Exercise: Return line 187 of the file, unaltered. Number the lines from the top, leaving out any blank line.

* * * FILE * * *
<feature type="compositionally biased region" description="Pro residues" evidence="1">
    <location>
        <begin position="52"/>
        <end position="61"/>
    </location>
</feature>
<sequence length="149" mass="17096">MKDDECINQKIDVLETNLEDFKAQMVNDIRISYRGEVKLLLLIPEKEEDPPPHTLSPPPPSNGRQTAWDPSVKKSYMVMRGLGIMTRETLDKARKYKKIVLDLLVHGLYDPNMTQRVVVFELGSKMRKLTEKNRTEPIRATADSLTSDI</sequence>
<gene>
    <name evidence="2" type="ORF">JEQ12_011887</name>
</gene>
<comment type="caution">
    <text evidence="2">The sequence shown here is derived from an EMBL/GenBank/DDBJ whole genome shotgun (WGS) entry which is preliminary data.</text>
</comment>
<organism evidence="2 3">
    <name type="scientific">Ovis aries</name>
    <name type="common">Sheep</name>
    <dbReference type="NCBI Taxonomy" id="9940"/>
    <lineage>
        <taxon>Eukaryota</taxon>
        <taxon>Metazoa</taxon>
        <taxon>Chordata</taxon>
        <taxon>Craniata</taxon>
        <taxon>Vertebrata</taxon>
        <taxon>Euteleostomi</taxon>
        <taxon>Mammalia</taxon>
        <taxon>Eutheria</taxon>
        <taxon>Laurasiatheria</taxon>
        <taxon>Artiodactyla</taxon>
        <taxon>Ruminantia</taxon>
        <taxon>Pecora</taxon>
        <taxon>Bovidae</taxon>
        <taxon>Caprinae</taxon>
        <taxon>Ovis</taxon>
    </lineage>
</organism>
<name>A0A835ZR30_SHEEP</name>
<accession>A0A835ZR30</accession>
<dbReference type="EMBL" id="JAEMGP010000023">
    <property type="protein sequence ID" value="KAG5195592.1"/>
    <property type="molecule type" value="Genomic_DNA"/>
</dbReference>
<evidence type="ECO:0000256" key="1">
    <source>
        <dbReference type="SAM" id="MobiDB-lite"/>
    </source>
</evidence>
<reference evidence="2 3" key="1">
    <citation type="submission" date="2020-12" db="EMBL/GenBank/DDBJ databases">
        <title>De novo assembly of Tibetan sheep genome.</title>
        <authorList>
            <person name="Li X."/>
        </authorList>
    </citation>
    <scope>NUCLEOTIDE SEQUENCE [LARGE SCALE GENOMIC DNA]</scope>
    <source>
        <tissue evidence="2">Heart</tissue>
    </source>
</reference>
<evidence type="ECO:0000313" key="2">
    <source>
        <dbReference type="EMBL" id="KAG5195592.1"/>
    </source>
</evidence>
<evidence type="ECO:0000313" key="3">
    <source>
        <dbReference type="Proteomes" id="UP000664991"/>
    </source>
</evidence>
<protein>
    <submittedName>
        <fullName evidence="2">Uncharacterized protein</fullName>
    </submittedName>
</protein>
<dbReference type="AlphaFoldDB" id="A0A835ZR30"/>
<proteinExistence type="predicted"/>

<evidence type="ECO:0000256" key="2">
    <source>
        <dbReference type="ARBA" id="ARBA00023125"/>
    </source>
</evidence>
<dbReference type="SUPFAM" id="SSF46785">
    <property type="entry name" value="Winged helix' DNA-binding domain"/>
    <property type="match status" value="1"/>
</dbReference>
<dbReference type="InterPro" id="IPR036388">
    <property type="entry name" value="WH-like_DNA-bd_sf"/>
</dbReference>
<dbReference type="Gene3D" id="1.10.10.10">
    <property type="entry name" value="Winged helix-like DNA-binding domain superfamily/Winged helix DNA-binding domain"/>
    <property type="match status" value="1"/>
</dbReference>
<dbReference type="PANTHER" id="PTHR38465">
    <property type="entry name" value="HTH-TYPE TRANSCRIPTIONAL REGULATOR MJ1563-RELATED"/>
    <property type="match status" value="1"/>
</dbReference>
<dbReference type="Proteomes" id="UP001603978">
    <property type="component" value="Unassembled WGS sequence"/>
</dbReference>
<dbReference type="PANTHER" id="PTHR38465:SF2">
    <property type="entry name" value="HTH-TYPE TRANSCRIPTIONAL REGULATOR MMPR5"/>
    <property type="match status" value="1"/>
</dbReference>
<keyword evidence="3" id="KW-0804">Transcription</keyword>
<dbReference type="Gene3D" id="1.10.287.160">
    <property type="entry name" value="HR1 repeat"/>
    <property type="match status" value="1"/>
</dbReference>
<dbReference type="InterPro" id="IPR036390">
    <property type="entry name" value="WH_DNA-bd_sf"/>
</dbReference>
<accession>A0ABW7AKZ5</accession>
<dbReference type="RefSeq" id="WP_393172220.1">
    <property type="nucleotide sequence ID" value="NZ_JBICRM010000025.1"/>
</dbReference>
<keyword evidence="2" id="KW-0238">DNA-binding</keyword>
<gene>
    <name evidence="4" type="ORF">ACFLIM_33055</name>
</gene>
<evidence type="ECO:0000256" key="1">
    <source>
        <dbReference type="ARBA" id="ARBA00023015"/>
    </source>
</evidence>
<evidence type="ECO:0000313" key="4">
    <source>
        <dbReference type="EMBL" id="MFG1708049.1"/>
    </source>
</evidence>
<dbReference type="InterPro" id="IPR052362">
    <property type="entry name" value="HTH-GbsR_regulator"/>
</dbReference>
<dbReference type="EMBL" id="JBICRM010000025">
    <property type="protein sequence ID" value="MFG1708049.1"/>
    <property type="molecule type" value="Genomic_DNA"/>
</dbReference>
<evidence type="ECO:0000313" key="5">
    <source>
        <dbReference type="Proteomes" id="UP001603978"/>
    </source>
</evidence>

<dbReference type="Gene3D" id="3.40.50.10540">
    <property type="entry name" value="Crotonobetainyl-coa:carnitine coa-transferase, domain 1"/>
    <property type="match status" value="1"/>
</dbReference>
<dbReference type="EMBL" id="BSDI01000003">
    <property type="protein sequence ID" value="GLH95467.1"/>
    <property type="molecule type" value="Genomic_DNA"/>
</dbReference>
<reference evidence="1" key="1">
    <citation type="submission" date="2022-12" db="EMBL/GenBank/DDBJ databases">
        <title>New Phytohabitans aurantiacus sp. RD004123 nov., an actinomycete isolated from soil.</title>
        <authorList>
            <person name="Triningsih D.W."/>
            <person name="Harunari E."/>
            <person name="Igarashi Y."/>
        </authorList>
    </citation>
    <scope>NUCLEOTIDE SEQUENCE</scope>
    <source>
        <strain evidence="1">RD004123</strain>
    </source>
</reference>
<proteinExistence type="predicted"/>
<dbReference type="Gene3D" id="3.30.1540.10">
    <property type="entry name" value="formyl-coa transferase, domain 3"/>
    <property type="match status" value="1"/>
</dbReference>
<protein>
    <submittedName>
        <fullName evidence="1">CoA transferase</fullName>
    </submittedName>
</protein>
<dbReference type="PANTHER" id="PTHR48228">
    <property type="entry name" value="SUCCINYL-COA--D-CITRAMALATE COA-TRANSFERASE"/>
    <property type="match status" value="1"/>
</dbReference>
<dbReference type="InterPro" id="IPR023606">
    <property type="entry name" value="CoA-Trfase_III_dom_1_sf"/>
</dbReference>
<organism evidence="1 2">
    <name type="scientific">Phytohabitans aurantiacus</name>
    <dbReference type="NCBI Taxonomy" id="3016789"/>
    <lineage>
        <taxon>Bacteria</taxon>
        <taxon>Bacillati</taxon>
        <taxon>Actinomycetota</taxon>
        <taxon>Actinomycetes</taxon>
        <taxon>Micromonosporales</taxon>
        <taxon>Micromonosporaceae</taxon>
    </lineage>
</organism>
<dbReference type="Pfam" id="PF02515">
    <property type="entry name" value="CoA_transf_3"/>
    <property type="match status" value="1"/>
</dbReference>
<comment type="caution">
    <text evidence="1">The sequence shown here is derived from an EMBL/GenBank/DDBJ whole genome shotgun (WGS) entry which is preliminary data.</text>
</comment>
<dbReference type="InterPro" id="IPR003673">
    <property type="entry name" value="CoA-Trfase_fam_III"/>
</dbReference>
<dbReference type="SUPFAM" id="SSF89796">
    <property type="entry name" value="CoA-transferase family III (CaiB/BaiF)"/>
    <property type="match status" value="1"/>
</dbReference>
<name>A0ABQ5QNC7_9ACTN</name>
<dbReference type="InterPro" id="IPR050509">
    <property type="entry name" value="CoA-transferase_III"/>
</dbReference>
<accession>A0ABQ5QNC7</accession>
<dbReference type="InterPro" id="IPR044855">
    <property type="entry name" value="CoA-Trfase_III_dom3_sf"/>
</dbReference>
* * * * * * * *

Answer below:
        <taxon>Actinomycetes</taxon>